• Access: Buena Vista Peak parking area on the Generals Highway
Big Baldy, Kings Canyon
The Big Baldy Ridge Trail offers stunning scenery each step of the way. (Photo by daveynin / CC BY 2.0)

10. Big Baldy Ridge Trail

Providing one of the most iconic views of the High Sierra, the Big Baldy Ridge Trail should be at the top of every hiker’s to-do list.

Following a mostly casual trail with moderate elevation gain, this hike ventures along the Big Baldy Ridge to a lookout with sweeping views of the valley below. During the summer months, this hike also boasts gorgeous wildflowers, which add to the beautiful scenery.

However, the Big Baldy Ridge Trail is also a great option for wintertime trekking. In fact, with a set of trekking poles and microspikes in hand, the ridge makes for one of the best viewpoints for hikers in the snow-covered Sierra.

If you still have energy left after climbing Big Baldy, there are plenty of other great hikes to check out, like nearby Buena Vista Peak. Or, if you want even more adventure, you can head down south and check out (on Highway 198) Sequoia National Park’s General Sherman Tree. The options are truly limitless! 

  • Type: Out-and-back
  • Length: 4.4 miles (1,391ft ascent)
  • Difficulty: Moderate
  • Access: Big Baldy Ridge parking on Highway 198
Panoramic Point, Kings Canyon
Panoramic Point is a great warm-up hike for families with kids with sensational views!

11. Panoramic Point

If you’re looking for an easy, family-friendly hike to end the day or break yourself into things, take the 15-minute saunter up to Panoramic Point.

As the name suggests, the views from the apex of this hike are sublime, giving you a sweeping panorama from which you can spot Hume Lake and all the big peaks of the Sierras. 

The elevation gain on this hike is a mere 100 feet, so it’s suitable for toddlers or parents carrying kids in a child carrier backpack.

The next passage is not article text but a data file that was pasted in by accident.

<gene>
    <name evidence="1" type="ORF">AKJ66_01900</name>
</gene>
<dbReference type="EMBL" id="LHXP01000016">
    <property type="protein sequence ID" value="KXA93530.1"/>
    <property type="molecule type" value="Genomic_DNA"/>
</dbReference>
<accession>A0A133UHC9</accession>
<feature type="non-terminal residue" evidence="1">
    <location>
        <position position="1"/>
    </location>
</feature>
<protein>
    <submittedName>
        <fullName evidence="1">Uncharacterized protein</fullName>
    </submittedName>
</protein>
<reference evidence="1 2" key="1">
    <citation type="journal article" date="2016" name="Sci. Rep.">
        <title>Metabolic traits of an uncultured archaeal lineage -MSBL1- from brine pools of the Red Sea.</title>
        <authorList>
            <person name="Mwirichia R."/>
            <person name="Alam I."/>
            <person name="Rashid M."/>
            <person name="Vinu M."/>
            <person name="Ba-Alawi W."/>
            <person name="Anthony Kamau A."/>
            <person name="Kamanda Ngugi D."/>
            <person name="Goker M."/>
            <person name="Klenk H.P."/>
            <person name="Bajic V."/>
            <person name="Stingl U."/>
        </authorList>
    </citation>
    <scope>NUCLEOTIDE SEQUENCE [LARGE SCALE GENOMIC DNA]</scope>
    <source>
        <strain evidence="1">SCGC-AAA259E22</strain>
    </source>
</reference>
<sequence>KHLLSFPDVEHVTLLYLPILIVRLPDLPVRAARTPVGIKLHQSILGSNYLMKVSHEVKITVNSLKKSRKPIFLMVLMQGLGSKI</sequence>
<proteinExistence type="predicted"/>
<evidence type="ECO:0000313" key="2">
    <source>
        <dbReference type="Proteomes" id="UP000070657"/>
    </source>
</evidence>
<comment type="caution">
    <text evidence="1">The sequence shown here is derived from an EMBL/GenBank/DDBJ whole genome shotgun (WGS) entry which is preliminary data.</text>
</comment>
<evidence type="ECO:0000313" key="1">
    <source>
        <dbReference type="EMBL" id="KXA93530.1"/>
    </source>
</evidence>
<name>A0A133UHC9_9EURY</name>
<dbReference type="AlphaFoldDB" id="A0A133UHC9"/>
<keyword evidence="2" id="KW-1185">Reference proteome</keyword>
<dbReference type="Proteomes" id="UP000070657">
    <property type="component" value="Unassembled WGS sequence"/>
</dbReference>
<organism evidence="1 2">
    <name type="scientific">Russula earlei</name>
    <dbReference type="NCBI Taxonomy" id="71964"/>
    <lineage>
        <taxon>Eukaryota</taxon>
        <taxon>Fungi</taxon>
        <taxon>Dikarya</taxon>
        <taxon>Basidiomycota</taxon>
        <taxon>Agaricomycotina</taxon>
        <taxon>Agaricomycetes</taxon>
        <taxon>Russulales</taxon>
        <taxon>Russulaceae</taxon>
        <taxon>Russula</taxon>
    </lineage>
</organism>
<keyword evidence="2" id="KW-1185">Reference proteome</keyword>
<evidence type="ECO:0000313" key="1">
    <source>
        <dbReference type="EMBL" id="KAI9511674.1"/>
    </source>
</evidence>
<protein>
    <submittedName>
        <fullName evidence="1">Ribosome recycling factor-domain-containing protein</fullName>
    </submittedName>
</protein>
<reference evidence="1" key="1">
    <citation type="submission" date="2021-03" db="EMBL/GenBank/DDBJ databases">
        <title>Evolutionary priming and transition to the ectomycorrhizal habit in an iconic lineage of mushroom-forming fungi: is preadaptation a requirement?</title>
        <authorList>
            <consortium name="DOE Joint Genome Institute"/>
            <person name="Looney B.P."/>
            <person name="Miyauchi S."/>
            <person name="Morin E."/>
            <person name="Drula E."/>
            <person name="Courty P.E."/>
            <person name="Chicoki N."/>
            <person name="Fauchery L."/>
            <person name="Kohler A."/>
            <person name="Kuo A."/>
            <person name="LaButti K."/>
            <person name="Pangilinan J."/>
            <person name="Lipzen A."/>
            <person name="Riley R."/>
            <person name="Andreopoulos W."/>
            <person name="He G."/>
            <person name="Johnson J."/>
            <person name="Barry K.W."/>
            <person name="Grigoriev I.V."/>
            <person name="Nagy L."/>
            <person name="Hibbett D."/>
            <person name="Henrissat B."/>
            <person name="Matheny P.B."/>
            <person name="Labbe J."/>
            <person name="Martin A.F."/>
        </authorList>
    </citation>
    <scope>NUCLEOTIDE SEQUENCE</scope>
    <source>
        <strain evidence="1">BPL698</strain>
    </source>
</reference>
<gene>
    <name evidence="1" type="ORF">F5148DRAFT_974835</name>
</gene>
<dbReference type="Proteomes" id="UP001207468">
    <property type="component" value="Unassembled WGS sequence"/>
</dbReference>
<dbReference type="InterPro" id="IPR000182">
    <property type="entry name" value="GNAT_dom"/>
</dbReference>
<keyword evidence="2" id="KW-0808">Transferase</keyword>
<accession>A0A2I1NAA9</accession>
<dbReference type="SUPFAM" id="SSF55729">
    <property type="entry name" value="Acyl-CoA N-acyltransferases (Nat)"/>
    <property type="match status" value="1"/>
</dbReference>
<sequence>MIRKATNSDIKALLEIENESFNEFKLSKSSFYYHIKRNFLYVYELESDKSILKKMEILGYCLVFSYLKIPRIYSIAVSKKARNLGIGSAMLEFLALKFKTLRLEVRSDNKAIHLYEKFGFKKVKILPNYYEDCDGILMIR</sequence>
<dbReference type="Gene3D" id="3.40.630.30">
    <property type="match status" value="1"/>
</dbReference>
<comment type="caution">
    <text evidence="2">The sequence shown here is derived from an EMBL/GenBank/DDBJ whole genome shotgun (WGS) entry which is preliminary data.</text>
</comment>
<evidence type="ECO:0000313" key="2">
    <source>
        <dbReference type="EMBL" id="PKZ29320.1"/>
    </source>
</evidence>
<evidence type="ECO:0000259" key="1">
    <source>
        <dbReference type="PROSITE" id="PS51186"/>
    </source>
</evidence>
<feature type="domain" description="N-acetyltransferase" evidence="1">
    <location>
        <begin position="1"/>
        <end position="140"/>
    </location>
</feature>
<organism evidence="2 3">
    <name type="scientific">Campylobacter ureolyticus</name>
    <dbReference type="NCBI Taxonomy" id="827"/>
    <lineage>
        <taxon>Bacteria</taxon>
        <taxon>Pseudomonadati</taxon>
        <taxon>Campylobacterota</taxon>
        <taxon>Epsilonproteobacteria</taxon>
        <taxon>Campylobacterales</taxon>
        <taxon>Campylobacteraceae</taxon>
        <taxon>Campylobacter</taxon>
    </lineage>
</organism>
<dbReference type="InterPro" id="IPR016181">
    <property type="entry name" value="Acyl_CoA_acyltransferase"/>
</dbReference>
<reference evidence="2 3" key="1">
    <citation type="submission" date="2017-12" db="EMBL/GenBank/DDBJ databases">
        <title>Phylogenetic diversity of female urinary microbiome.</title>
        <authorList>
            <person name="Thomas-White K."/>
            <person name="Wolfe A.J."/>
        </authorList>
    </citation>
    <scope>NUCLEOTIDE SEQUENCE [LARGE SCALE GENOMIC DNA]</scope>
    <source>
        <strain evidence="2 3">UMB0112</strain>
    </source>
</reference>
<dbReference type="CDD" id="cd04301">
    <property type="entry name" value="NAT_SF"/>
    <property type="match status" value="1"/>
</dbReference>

• Type: Out-and-back
  • Length: 0.5 miles
  • Difficulty: Easy
  • Access: Grant Grove Village

Kings Canyon Hiking: A World Of Adventure Awaits

Out of all the national parks in the Sierra Nevada, Kings Canyon is a true hiker’s paradise. While it might not get as much fanfare on the international stage as nearby Yosemite National Park, the adventures you can have in Sequoia – Kings Canyon National Parks are second to none.

We hope that our guide to the best hikes in Kings Canyon National Park helped you discover your next hiking adventure. For more adventures you could check out the Alta peak Trail, Tokopah falls trail in Sequoia National Forest.

If you were lucky enough to hike any of these Kings Canyon trails on your last visit to the park, let us know in the comments below. Also, be sure to share this article with your friends to help them plan their next trip, too!

Last update on 2024-04-12 / Affiliate links / Images from Amazon Product Advertising API

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Gaby Avatar

Gaby is a professional polar guide, wilderness medicine instructor, and freelance writer with a master’s degree in outdoor education. She splits her time between the northern and southern hemispheres, chasing the midnight sun and helping others get outside to experience some of the world’s most beautiful places.

As an outdoor educator, Gaby is passionate about making the outdoors as accessible as possible for anyone looking to get into the mountains or out on the water. She is a certified Polar Guide, an AMGA Climbing Wall Instructor Course Provider, a NOLS instructor, and an accomplished climbing guide with a penchant for telemark skiing.

When she’s not hanging out with penguins in Antarctica or scouting for polar bears in the Arctic, you can find Gaby backpacking in Wyoming’s Wind River Range or drinking debatably excessive amounts of espresso and reading French existentialism in a quirky café.